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Good starting characters for the base game?


That is a good point. My daughter used a puzzle chip to substitute into purples to keep it in play, so did not encounter that problem during that game. I still get it wrong sometimes with when to shift from economy to purples. :slight_smile:


I find Jaina to be the easiest character to play well. Other people have claimed Rook but I am not experienced with Rook. I mostly stuck to Jaina as she is more resilient to red chips (Mix Master/Stolen Purples in particular).


Is your goal to get them up to semi-competitive as soon as possible by giving rote instructions or to teach them the basic concepts they’d need to come up with their own strategies?


Here’s a fuller explanation of what each step of my ‘training programme’ is supposed to teach:


  • What the game’s rules are.
  • How to use each of the basic resources (:ps_:,:pschip:,:blackarrow:,:redarrow:,:pspig:, :psgem: pile)
  • The tradeoff between pile height bonuses and safety
  • Given non-black arrows, how to plan turns to play multiple useful chips. Old Valerie doesn’t teach this as well, however.


  • What tempo is, and how to control it
  • Appropriate use of the three :pscrash:s
  • How to end a game
  • How to deal with :psfist:s without mirroring them


  • Reading random banks
  • Comboing several different :pspuzzle:s with each other
  • Using :pspig:s to set up combos next turn
  • Engine play and endgame tactics


I would say it’s the latter. Basically, I want them to be able to feel like they know what they’re doing.


Valerie is my usual go-to for any beginners - I usually also make the bank replete with various-colored banners so that they can mess about and experiment. I’ve attempted to do so with Grave, but the usefulness of Martial Mastery has oddly proven a bit difficult for those completely new to deckbuilding in general to understand.

Perhaps for that reason, and unlike some of the other repliers, I introduce them to the game usually by playing Gloria, since I can regularly control both our piles easily enough to prolong the game until they get a good grasp on the basics. Feels to me a bit like a cat playing with a mouse at times, but the more attentive of the beginners usually can see what I’m doing after enough repetitions, and begin to understand the importance of thin-decking if the option is available to create a streamlined, efficient deck.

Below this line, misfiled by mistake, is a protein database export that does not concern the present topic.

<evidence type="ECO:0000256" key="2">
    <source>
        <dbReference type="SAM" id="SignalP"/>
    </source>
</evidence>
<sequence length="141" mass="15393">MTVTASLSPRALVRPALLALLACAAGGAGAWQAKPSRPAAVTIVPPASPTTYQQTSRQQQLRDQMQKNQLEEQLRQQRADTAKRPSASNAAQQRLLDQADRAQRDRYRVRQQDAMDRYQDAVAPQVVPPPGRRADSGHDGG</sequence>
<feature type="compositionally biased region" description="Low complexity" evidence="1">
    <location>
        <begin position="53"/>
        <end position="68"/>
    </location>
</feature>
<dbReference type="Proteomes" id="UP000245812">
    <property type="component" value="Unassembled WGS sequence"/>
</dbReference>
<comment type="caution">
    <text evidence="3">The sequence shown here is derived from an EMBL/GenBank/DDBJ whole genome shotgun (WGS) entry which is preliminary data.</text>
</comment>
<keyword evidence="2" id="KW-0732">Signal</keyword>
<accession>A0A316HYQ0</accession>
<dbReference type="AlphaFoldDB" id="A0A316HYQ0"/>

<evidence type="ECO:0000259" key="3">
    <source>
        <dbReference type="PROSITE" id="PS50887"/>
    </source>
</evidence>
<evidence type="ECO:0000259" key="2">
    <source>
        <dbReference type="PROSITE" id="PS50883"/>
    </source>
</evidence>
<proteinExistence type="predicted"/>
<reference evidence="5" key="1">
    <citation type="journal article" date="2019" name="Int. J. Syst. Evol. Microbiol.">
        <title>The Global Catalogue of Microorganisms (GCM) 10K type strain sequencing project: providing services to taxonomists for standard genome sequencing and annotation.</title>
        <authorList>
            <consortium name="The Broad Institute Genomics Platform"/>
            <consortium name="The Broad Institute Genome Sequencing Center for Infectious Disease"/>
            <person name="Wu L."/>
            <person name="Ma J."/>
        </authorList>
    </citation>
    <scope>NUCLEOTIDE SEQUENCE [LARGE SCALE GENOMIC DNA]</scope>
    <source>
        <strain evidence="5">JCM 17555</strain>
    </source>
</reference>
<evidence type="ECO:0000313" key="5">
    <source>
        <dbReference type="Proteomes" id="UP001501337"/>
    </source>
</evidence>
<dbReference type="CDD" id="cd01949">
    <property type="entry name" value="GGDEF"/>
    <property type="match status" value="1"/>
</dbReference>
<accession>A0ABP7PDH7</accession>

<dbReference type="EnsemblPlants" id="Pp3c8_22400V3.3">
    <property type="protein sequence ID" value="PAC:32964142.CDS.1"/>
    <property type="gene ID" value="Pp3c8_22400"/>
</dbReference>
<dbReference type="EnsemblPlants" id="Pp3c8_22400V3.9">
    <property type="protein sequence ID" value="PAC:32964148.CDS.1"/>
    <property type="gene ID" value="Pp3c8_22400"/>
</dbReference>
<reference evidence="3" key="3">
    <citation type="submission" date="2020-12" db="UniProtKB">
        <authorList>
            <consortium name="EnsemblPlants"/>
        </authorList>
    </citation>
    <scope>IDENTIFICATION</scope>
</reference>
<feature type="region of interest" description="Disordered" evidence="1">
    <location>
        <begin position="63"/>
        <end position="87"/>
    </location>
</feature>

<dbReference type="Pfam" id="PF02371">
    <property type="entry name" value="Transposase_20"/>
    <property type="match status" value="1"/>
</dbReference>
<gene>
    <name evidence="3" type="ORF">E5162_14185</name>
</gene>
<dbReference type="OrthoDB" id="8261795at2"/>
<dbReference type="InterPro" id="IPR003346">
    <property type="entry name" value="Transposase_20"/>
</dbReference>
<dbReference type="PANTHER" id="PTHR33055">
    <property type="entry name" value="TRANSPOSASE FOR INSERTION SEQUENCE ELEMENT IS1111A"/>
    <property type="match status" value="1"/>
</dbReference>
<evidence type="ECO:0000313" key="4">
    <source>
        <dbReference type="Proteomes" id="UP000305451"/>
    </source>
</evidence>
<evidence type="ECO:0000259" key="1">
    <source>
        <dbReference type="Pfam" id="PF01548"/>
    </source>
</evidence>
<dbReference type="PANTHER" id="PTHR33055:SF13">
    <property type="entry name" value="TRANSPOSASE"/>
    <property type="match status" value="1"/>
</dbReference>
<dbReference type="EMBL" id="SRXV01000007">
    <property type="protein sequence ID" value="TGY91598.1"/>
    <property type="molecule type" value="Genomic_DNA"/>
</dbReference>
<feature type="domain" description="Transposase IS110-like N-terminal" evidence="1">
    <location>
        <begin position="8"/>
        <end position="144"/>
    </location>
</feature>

Realizing this is one of my many bad habits. I don’t really play a lot of deckbuilders, Netrunner and Arctic Scavengers are maybe the main plays, so getting my head around the idea of looking past what’s just in my hand is taking some getting used to.


Can you elaborate on what you mean by bad habits? New to the game and also teaching my boardgame group, so would like to not lead them astray…


Ok this makes a little more sense now after our matches. Definitely struggled reading the bank. Will stick with Valerie and Rook for a bit and work on your pointers. Sheesh, feels like I’m back in school! :wink:


Uhhh. That post was more than half a year ago, so I don’t remember, but I’ll take my best guess from context:

The bad habit is “not buying :pscrash:s and buying :pspuzzle:s instead.” Because Panda’s Bargain goes to discard when a player buys a purple orb chip, it can make players reluctant to buy combines and crashes when they really need to buy combines and crashes.


lol Thanks for dredging that up, that makes a lot of sense after the teaching games with Bucky…definitely guilty of buying chips that no longer made sense in the context of the current game situation.
Man, this game is a lot deeper than I thought!


No problem. Puzzle Strike is a much deeper game than it appears on the surface. I hope y’all enjoy estimating probabilities :slight_smile: